During the maternal-to-zygotic transition (MZT), mRNAs and proteins stored in oocytes are degraded and zygotic genes are activated. We have previously shown that the ubiquitin-proteasome system (UPS)-mediated degradation of maternal proteins plays a role in the onset of zygotic transcription. However, it is still unclear which maternal proteins should be degraded for zygotic genome activation and ensuring subsequent embryonic development. In this study, we screen for these maternal factors that are degraded via the UPS. We thus identified a maternal protein PIASy (protein inhibitor of activated STATy), which is an E3 SUMO ligase. The overexpression of PIASy in fertilized embryos causes developmental arrest at the two-cell stage due to severe abnormal chromosome segregation and impaired zygotic transcription. We find that this developmental role of PIASy is related to its SUMOylation activity. Moreover, PIASy overexpression leads to increased trimethylation of histone H3 lysine 9 (H3K9me3) in two-cell nuclei and enhanced translocation of H3K9me3 methyltransferase to the pronucleus. Hence, PIASy is a maternal factor that is degraded after fertilization and may be important for the proper induction of zygotic genome activation and embryonic development.
Oocytes can acquire totipotency through fertilization by sperm. During the maternal-to-zygotic transition (MZT), maternally inherited RNAs/proteins stored in oocytes are gradually replaced with zygotic transcripts and proteins produced from the genome of the fertilized oocytes, referred to as zygotic genome activation (ZGA). In order to understand the process of acquiring totipotency, factors that contribute to ZGA have been investigated. Dynamic chromatin remodeling plays a role in ZGA (Eckersley-Maslin et al., 2018). Furthermore, using the two-cell-like cells that are found in the embryonic stem cell population, DUX family transcription factors (human DUX4 and mouse DUX) have been shown as key inducers of genes activated at ZGA by regulating endogenous retroviruses (ERVs) (De Iaco et al., 2017; Hendrickson et al., 2017), while DUX has only a minor role in ZGA in mouse embryos using Dux knockout mice (Chen and Zhang, 2019). Thus, transcriptional activation of the zygotic genome seems regulated by multiple factors, but the mechanisms underlying ZGA have not been fully elucidated.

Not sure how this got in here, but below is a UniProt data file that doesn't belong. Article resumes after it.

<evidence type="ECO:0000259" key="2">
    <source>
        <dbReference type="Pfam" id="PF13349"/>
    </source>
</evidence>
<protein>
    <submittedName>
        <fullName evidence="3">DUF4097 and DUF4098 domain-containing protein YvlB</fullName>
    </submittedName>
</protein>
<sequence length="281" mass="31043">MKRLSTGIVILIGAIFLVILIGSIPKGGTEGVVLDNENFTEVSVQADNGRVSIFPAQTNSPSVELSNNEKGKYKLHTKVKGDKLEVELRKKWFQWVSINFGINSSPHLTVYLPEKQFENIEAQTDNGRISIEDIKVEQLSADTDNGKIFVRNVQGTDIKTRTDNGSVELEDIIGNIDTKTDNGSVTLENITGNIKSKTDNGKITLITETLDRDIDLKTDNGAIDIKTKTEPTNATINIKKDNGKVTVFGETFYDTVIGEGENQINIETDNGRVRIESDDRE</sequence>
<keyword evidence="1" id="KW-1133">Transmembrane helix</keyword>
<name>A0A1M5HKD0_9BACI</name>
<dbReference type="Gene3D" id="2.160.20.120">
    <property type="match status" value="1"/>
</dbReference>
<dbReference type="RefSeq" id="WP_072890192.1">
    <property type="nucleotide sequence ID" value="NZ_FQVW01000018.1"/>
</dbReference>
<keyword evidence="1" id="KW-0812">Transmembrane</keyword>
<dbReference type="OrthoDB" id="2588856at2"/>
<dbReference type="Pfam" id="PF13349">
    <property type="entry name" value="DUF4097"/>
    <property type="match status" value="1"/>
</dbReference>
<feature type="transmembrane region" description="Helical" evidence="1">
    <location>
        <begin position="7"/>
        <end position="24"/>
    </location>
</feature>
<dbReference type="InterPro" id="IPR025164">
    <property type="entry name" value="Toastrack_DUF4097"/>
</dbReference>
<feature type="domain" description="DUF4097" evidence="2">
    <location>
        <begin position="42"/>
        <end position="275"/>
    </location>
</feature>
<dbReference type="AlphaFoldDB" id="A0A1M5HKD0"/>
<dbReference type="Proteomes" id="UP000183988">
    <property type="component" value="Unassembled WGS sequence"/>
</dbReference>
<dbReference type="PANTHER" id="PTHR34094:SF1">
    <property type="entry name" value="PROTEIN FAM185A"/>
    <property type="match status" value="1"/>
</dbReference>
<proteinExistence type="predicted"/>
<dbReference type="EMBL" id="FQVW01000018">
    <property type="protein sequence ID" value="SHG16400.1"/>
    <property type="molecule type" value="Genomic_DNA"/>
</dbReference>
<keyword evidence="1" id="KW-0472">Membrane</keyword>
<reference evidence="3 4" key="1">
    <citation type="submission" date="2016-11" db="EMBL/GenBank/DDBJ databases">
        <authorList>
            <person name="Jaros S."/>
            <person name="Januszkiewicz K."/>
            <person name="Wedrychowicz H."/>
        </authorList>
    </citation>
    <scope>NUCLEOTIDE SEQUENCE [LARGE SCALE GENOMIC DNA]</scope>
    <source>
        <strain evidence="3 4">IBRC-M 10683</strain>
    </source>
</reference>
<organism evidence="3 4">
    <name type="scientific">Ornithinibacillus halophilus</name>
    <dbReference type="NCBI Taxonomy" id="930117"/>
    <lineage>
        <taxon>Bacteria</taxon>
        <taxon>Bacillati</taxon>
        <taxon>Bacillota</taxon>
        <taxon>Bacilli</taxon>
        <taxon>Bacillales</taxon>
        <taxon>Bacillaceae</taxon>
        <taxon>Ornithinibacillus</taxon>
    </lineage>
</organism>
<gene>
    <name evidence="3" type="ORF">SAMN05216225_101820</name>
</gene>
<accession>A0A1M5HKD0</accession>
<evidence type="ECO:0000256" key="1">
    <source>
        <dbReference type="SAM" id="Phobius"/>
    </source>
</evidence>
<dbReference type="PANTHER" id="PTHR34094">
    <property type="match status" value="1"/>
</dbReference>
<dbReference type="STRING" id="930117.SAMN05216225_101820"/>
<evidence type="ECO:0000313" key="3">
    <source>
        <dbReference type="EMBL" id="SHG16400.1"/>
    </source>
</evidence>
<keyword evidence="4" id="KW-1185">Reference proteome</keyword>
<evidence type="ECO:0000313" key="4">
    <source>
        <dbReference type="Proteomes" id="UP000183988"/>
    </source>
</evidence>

In oocytes, maternal mRNAs and proteins are abundantly accumulated, and subsequently those are degraded after fertilization. These processes are known to modulate development until the regulation by zygotic product. It is well known that in RNA degradation, 90% of maternal mRNA is degraded until the mid-two-cell stage in mouse embryos (Bettegowda and Smith, 2007). The degradation of maternal protein is also important for the transition. On the other hand, ZGA requires maternal mRNAs and a certain set of transcriptions factors (Jimenez et al., 2015; Lu et al., 2016). These observations again highlight the complex regulation mechanisms of ZGA. Among the mechanistic regulations of ZGA, we especially focus on degradation of maternally stored transcriptional repressors. In Caenorhabditis elegans embryos, the degradation of a transcriptional repressor OMA-1/OMA-2 is needed for transcriptional activation of the zygotic genome (Guven-Ozkan et al., 2008). Further, autophagy as well as the ubiquitin-proteasome system (UPS) plays a role in maternal protein clearance. Multiple studies have shown that the proteasome- and ubiquitination-related proteins, including those specifically expressed in oocytes or zygotes, are important for early embryonic development (Roest et al., 2004; Shin et al., 2013; Yang et al., 2017; Yu et al., 2013). Moreover, we have previously demonstrated that UPS-mediated protein degradation in fertilized oocytes is important not only for the onset of ZGA in early mouse embryos, but also for full-term development of mice (Higuchi et al., 2018; Shin et al., 2010). A recent study also found that maternal proteins, Dppa3/Stella/PGC7, are partially cleaved by the UPS in the cytoplasm and the N-terminal fragment is required for intracellular trafficking in cleavage stages of mouse development (Shin et al., 2017). Thus, UPS-dependent proteolysis plays a crucial role in MZT. However, the mechanism by which UPS-mediated maternal protein degradation is involved in the ZGA in early mouse embryos is not fully understood.